By Jim Tortolano
In the history of Westminster, there have been a handful of turning points. From the establishment of a Presbyterian colony in 1870 to the great postwar boom of the Fifties and Sixties to the rise of Little Saigon in the Seventies and Eighties, the community has seen its future undergo some dramatic shifts. Another one may soon be on its way.
The new Westminster Community Plan Update, approved by the city council on Sept. 28, has the potential to transform the city dramatically by starting to move large sections of it from the suburban model of the last 60 years or so into a somewhat more urban landscape, and breathe new life into its biggest sales tax generator, Westminster Mall.
Imagine, if you will, a new downtown area rising along Westminster Boulevard from Beach Boulevard west toward Springdale Street. Visualize a dramatically different mall with parks, condominiums and wide areas open to the Southern California sun. Take a mental stroll through a civic center area that retains the Old English Tudor-style motif but which embraces a variety of uses beyond city and court buildings.
This all emerged from a fairly routine civic enterprise known as the regular freshening of the community’s vision of its future.
“The idea of a downtown originated when we were doing our general plan, “ recalled Soroosh Rahbari, community development director and building official for Westminster. “It’s been a few years in the making. We asked what would be the areas of the city that could benefit from new zoning and bring more different uses into an area.”
According to Brian Fisk, the city’s interim planning manager, the general plan – available for viewing on the city’s website at http://westminstergp.org – has identified six areas which could get a makeover, although the downtown concept and renovation of the mall have attracted much of the attention.
“One of the things we’ve seen in meeting with the community in this process is that there’s a desire to create more of a downtown and there’s an opportunity to create it with zoning of a higher density,” said Fisk. “The concept here is to allow some higher density residential and mixed use commercial which could create some more economic development in the community and spur new growth. It would also address our needs for affordable housing and revitalization of the older neighborhoods.”
The specific plans for a downtown are still in the drawing stages, but Fisk believes that higher density wouldn’t mean high-rises a la Santa Monica or even Huntington Beach. Two- and three-story buildings with retail or commercial uses on the ground floor, with residential above would probably be the standard. A five-story building, perhaps with “tuck-under parking,” is the likely upper limit, he said.
Downtowns in general were the germ of most cities and flourished until the Sixties, when the rise of freeways and suburban sprawl gave way to the supremacy of the automobile. In Orange County, some communities such as Anaheim and Garden Grove tore down much of their original central business districts, but now are scrambling to re-create the concept.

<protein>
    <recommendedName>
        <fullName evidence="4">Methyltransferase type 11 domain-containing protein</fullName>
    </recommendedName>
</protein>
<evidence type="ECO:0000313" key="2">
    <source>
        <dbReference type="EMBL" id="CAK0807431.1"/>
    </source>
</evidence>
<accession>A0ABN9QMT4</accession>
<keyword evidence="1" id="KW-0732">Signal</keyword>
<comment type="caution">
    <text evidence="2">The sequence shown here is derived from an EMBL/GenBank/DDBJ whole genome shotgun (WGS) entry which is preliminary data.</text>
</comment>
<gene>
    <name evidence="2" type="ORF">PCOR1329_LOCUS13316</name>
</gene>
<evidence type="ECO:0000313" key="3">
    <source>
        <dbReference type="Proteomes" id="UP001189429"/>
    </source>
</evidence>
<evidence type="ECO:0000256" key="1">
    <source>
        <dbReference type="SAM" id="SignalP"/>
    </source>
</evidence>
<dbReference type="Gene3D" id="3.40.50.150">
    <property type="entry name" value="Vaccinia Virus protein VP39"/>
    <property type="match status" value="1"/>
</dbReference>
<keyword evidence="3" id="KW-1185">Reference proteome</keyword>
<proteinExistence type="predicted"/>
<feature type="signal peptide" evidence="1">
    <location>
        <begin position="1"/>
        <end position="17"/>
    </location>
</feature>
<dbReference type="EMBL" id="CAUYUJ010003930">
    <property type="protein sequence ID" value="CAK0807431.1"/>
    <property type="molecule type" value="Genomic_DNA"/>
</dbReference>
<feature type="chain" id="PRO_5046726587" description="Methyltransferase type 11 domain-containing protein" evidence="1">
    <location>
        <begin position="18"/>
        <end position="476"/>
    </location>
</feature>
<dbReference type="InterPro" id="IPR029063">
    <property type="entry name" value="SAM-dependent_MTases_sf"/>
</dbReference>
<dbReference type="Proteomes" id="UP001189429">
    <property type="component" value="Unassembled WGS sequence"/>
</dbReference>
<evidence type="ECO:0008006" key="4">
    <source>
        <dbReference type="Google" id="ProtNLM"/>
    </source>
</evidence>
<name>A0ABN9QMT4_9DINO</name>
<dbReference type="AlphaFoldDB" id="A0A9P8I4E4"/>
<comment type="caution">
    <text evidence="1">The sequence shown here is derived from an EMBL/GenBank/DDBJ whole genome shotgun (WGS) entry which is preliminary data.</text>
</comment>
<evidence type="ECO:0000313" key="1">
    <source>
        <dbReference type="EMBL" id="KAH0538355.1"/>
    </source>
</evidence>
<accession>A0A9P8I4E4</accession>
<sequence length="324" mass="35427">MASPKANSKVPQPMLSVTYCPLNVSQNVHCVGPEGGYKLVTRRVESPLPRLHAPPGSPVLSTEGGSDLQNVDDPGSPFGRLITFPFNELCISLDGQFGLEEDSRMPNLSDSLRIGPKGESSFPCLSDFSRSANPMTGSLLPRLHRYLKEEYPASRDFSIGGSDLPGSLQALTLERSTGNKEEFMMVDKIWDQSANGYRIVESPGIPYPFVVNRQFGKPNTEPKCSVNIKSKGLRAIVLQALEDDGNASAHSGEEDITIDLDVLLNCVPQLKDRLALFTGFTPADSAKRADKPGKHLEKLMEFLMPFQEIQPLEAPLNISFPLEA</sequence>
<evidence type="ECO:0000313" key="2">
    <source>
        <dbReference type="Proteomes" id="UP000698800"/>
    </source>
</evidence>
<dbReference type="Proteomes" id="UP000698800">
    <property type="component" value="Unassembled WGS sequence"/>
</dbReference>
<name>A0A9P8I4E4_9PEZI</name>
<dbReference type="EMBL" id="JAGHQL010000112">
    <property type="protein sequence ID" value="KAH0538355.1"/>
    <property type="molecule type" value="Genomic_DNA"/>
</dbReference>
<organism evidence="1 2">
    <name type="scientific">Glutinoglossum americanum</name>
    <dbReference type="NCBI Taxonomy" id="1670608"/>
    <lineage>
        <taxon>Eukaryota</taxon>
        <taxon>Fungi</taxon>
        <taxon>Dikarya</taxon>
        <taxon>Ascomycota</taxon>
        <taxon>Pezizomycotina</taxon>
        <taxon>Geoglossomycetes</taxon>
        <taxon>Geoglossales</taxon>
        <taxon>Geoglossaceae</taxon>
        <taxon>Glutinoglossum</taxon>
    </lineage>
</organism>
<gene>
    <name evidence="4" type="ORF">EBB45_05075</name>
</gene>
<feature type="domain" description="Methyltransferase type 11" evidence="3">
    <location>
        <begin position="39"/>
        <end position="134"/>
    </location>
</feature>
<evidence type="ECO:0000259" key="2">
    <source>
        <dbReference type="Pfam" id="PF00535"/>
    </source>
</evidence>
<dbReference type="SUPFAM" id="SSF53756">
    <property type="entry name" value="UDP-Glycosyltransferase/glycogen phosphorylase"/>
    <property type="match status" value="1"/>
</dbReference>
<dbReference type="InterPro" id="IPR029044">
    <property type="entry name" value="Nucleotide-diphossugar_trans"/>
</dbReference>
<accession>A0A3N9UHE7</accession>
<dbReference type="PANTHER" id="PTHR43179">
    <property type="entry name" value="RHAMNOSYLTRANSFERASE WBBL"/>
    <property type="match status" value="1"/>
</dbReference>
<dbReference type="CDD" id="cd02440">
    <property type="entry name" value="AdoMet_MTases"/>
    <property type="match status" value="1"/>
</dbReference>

“We’re looking at park space, having commercial uses mixed in with residential and other uses, having less dependence on the automobile,” said Fisk, “making it more of a walking district, where people can walk about and not having to get into a car to drive to get to the grocery store or get other services.”
The six areas that are the focus of economic development are
- The Civic Center: Between 13th Street, Westminster Boulevard, Beach Boulevard and Newland Street, along with adjacent areas. Possible changes: creating a walkable town center with a supermarket, pharmacy and street-fronting retail.
- Downtown: Westminster Boulevard: The area around Sigler Park and Westminster Center (now anchored by a Home Depot and movie theater). Possible changes: Creation of a walkable mixed use downtown with improvements in parking, landscaping and signage. Could require the creation of a special district, possibly a business improvement district.
- Beach Boulevard: The area between the Garden Grove (22) Freeway and San Diego (405) Freeway. Possible changes: a mixed-use corridor with “high-quality landscaping,” setbacks and other improvements.
- Little Saigon: Bolsa Avenue between Magnolia and Brookhurst streets. Possible changes: Emphasis on tourism and “walkability.” The city already has received interest from a developer wanting to build a hotel there. Could require the creation of a special district, possibly a business improvement district.
- Westminster Mall: Bolsa Avenue and Goldenwest Street at the 405 Freeway, this enclosed mall suffers from a high vacancy rate and competition from other regional centers such as Bella Terra in Huntington Beach. Possible changes: Converting the mall into a open air “village” approach with some residential uses on the perimeter, including a park, as well as emphasis on activities including a movie theater complex.
- Northwest District: An area currently used as a mobile home site neat where the Garden Grove and San Diego Freeways intersect (near Springdale Street). Currently considered a “long-term” development area if the current property owner decides to change to a different land use.
None of these changes can be expected to occur quickly, as specific plans will first need to be created. But those first to be the focus are expected to be the downtown area, Westminster Mall and Little Saigon.
A visible transformation may take years, but if Westminster is indeed entering a new era, the change has already begun.